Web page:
A few feet away, his friend, Brent Gutgowski, president of the Brea Olinda student council, held himself presidentially as he spoke with a local TV news crew. I asked Gutgowski what he thought of the term “Bernie Bros,” a popular expression to describe a certain kind of Sanders fan. “It’s an exaggeration to make Bernie supporters sound sexist on the Internet,” he said.
There was some mystery as to what Sanders was doing in L.A. at all, as his schedule had him speaking on Wednesday in Wyoming, whose primary is April 9. One man, a video game developer, postulated that the Brussels terror attacks might have required Sanders to scramble his itinerary at the last minute. Another woman suspected a surprise announcement was coming. Neither proved to be true. As Sanders later informed the crowd in his endearingly blunt fashion, “We were supposed to be in Wyoming. It’s snowing a lot in Wyoming, so we figured we’d come to L.A.”
The line grew to about 60 people, almost reaching the Denny’s restaurant on the corner. The doors wouldn’t open for another three hours — but the air was ebullient, optimistic. A homeless man asked for food, resulting in a donation of chicken tenders. Another homeless man dragged a piece of luggage behind him, singing, “Buh-buh-buh Bernie and the Jets.”
The upbeat mood was momentarily doused by the editorializing of a musclebound passerby. “Bernie Sanders. Look at these f—king retards,” he said to the woman on his arm. “If he weren’t taking it out on Bernie he’d be taking it out on his girlfriend," a woman in line responded, drawing nervous laughter. Two African-American men in their 30s strolled by and shouted, “Hillary!" They were ignored.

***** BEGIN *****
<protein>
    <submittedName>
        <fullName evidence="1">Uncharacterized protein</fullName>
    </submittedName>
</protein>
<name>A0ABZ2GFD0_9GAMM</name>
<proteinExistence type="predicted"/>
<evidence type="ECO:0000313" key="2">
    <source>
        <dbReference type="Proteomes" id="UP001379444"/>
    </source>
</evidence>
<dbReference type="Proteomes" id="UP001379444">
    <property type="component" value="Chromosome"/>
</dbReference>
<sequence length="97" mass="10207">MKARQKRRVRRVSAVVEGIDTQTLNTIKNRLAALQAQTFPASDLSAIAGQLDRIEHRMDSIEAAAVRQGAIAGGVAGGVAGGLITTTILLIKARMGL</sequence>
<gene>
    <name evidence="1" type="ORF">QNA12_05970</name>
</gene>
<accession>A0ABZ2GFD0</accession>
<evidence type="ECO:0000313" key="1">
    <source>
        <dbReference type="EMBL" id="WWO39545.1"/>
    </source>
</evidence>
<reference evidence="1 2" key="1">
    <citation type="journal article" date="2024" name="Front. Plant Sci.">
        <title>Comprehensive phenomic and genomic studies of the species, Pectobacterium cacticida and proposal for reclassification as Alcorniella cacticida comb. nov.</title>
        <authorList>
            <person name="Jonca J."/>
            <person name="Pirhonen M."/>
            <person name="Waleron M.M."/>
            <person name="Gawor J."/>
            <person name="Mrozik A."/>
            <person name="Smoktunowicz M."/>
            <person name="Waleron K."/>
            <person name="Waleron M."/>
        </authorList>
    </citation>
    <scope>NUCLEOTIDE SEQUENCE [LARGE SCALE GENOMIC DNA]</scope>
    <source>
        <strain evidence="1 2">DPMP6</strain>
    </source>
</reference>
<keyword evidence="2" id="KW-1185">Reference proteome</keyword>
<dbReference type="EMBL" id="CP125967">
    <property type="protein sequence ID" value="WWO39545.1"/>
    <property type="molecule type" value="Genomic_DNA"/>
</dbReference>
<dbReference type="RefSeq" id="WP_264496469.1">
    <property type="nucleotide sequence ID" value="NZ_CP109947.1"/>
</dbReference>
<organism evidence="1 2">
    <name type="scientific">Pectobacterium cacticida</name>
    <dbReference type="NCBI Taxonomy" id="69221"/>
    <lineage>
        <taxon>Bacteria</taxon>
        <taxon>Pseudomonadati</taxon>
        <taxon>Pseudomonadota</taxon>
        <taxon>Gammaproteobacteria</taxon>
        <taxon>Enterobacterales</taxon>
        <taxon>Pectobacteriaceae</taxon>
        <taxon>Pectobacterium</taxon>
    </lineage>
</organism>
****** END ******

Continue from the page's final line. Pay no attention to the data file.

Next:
The line wrapped around the block and had grown denser and rowdier — but remained peaceful. News crews and photographers were seemingly everywhere, as were uniformed Secret Service. A pair of women in their 20s strutted up and down the sidewalk wearing nothing above the waist except some strategically placed electrical tape. They entreated the crowd to "free the nipple." (They were later arrested, according to the Los Angeles Times.)
Another woman in her 20s hoisted a crudely painted sign reading, “I didn’t beat up a Trump supporter 4 Bernie.” The sign drew jeers from a group of Bernie volunteers for evoking violence.“ They’re trying to make us look more radical than we are,” said Don Ford, an actor and screenwriter with peroxide-blonde hair who canvasses for the Sanders campaign. (Ford then passed the time describing a project he's trying to sell — a Netflix-ready crime series “that can be watched backwards or forwards.” The woman next to him smiled and nodded. “My roommate has three Daytime Emmys,” she said.)
There were chants of “Feel the Bern!” and “Not for sale!” Still, signs of exhaustion had begun to set in. “Pretend it’s another ride at Disneyland,” said one woman, a millennial in a Star Wars-themed T-shirt that read "Save us Bernie, you're our only hope."
“Except this is more exciting!” another woman chimed in.
“And it’s not a company that’s taking of advantage of people,” a third woman said.
“Well, I work for Disney,” the second woman admitted. “But they’re getting better.”